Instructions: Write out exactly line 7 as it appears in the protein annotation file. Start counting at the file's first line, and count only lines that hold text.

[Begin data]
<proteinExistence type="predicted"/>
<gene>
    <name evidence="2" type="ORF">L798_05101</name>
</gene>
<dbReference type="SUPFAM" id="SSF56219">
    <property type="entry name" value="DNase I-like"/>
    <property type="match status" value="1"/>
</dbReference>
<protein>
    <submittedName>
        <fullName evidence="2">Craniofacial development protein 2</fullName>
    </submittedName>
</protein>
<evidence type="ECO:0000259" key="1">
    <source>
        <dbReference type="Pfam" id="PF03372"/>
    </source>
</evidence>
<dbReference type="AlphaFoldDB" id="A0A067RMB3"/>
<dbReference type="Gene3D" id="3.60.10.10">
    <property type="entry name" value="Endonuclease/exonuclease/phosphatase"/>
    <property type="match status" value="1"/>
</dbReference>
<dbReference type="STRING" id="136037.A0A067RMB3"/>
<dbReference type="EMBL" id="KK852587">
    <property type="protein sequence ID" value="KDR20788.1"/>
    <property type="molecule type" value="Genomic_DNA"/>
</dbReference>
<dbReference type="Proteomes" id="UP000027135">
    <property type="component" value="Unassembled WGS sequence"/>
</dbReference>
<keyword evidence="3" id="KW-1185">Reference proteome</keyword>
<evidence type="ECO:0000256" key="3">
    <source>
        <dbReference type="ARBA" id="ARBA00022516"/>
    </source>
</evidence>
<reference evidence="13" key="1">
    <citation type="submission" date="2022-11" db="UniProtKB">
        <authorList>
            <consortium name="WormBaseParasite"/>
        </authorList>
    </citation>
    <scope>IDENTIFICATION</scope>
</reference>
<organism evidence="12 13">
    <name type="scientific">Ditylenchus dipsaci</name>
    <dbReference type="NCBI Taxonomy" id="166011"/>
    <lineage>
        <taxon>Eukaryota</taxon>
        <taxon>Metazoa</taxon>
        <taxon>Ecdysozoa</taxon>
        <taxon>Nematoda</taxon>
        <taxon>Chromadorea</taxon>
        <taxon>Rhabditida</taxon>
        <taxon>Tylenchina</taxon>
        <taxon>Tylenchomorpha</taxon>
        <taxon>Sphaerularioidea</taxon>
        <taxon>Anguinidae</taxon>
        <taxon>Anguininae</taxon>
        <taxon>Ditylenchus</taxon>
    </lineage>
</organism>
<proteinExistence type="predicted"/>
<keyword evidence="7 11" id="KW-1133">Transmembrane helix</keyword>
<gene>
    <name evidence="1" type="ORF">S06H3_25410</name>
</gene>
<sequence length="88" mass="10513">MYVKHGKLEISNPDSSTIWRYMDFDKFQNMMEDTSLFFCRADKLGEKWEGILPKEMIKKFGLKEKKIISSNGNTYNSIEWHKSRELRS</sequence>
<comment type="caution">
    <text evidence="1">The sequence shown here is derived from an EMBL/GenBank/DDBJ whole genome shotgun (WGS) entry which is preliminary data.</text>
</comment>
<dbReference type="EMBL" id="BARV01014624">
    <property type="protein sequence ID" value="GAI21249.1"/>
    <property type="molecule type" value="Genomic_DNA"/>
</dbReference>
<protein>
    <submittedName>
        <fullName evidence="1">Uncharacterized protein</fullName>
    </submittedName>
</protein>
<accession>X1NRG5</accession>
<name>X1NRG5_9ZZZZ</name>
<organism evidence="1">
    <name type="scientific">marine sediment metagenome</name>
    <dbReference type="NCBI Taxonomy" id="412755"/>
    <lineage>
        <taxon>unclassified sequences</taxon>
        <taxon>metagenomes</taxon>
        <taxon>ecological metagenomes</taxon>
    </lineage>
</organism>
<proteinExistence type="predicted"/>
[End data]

    <property type="match status" value="1"/>